In 1827 appeared a religious poem in blank verse, entitled The Course of Time, by ROBERT POLLOK, which speedily rose to great popularity, especially among the more serious and dissenting classes in Scotland. The author was a young licentiate of the Scottish Secession church. Many who scarcely ever looked into modern poetry were tempted to peruse a work which embodied their favourite theological tenets, set off with the graces of poetical fancy and description; while to the ordinary readers of imaginative literature, the poem had force and originality enough to challenge an attentive perusal. The Course of Time' is a long poem, extending to ten books, written in a style that sometimes imitates the lofty march of Milton, and at other times resembles that of Blair and Young. The object of the poet is to describe the spiritual life and destiny of man; and he varies his religious speculations with episodical pictures and narratives, to illustrate the effects of virtue or vice. The sentiments of the author are strongly Calvinistic, and in this respect, as well as in a certain crude ardour of imagination and devotional enthusiasm, the poem reminds us of the style of Milton's early prose treatises. It is often harsh, turgid, and vehement, and deformed by a gloomy piety which repels the reader in spite of the many splendid passages and images that are scattered throughout the work. With much of the spirit and the opinions of Cowper, Pollok wanted his taste and his refinement. Time might have mellowed the fruits of his genius; for certainly the design of such an extensive poem, and the possession of a poetical diction so copious and energetic, by a young man reared in circumstances by no means favourable for the cultivation of a literary taste, indicate remarkable intellectual power and determination of cha
Robert Pollok was destined, like Henry Kirke
Mid Muirhouse, the Residence of Pollok in Boyhood.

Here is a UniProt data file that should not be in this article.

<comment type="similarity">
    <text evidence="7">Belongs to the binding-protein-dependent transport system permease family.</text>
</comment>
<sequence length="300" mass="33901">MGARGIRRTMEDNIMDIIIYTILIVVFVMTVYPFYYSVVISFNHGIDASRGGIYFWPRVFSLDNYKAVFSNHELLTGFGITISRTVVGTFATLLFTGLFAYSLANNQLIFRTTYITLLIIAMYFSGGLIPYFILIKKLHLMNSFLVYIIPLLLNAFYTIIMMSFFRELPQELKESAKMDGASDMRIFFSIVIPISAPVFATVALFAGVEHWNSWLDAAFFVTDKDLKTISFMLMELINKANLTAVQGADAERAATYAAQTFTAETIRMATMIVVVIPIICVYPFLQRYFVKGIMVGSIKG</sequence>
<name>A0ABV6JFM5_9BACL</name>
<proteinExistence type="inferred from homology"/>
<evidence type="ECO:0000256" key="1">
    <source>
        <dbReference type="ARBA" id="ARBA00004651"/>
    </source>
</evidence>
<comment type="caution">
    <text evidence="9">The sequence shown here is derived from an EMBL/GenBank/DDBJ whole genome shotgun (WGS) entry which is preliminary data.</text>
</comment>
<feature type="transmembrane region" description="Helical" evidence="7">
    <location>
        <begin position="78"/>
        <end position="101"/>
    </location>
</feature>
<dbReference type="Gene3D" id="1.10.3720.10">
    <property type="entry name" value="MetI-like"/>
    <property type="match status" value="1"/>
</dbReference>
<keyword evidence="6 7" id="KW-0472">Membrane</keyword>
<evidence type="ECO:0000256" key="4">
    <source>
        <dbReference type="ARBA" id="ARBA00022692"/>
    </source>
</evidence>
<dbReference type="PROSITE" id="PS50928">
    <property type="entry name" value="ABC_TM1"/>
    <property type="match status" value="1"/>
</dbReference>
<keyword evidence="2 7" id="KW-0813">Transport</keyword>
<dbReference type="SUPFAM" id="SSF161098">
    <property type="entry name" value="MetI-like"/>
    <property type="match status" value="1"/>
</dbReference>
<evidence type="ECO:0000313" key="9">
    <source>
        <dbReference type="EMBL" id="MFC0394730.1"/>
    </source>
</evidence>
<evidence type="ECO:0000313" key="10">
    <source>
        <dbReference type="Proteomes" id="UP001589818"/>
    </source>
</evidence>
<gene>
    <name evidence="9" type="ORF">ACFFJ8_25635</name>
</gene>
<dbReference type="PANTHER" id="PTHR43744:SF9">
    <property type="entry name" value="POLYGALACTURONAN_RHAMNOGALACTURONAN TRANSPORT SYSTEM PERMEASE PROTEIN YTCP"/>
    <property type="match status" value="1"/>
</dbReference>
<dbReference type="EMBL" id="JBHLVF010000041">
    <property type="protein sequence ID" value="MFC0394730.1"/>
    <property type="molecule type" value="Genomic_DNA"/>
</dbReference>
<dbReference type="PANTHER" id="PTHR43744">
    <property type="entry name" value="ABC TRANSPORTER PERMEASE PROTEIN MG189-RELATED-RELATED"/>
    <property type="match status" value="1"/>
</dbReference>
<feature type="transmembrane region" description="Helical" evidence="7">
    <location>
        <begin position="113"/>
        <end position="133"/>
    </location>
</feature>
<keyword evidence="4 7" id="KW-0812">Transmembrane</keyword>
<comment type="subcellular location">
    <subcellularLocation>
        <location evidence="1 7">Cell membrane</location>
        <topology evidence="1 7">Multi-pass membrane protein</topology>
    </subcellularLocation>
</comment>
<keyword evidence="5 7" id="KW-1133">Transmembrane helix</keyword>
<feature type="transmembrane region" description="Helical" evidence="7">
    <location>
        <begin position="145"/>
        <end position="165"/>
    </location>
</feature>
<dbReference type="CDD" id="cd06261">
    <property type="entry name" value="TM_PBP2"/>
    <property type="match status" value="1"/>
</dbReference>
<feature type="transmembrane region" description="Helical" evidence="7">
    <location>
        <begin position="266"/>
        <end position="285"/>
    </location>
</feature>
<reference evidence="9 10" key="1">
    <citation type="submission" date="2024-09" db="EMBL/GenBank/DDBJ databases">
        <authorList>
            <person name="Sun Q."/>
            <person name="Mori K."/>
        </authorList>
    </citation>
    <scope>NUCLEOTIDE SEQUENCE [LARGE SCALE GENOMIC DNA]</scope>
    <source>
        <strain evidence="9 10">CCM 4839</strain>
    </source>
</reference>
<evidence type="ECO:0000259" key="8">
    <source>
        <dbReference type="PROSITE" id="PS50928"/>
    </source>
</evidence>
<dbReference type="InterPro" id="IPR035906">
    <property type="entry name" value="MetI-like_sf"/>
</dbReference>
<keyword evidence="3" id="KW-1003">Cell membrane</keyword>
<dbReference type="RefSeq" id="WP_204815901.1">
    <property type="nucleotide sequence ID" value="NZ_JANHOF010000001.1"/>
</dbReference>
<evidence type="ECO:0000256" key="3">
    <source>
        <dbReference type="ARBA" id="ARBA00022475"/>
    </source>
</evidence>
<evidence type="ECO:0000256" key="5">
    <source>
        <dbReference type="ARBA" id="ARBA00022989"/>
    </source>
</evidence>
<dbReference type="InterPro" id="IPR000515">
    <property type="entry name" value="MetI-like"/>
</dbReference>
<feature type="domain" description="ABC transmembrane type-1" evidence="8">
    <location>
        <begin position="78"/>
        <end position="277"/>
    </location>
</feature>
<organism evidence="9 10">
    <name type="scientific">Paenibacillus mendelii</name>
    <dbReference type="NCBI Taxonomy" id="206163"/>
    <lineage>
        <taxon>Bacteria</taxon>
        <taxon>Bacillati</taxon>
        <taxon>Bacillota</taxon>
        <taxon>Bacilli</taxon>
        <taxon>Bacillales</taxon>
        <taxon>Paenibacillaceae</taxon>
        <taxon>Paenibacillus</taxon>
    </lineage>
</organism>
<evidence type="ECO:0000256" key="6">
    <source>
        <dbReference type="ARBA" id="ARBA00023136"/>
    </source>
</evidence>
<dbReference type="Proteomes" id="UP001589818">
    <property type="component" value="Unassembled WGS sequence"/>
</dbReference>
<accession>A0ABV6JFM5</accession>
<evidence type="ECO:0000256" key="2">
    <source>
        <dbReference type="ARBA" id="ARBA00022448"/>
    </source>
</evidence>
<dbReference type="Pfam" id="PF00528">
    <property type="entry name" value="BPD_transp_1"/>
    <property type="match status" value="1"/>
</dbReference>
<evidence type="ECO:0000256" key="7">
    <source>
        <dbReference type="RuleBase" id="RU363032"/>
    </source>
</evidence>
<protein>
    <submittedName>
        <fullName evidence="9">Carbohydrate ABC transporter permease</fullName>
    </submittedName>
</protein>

country schools, was sent to the university of Glasgow. He studied five years in the divinity hall under Dr Dick. Some time after leaving college, he wrote a series of Tales of the Covenanters, in prose, which were published anonymously. His application to his studies brought on symptoms of pulmonary disease, and shortly after he had received his license to preach, in the spring of 1827, it was too apparent that his health was in a precarious and dangerous state. This tendency was further confirmed by the composition of his great poem, which was published by Mr Blackwood of Edinburgh about the time that the author was admitted to the sacred office for which he was so well qualified. The greater part of the summer was spent by Pollok under the roof of a clerical friend, the Rev. Dr Belfrage of Slateford, where every means was tried for the restoration of his health. The symptoms, however, continued unabated, and the poet's friends and physicians recommended him to try the climate of Italy. Mr Southey has remarked of Kirke White, that it was his fortune through his short life, as he was worthy of the kindest treatment, always to find it.' The same may be said of his kindred genius, Pollok. His poetry and his worth had raised him up a host of fond and steady friends, who would have rejoiced to contribute to his comfort or relief. Having taken his departure for London, accompanied by a sister, Pollok was received into the house of Mr Pirie, then sheriff of London. An immediate removal to the south-west of England was pronounced necessary, and the poet went to reside at Shirley Common, near Southampton. The milder air of this place effected no improvement, and after lingering on a few weeks, Pollok died on the 17th of September 1827. The same year had witnessed his advent as a preacher and a poet, and his untimely death. The Course of Time,' however, continued to be a popular poem, and has gone through eighteen editions, while the interest of the public in its author has led to a memoir of his life, published in 1843. Pollok was interred in the churchyard at Millbrook, the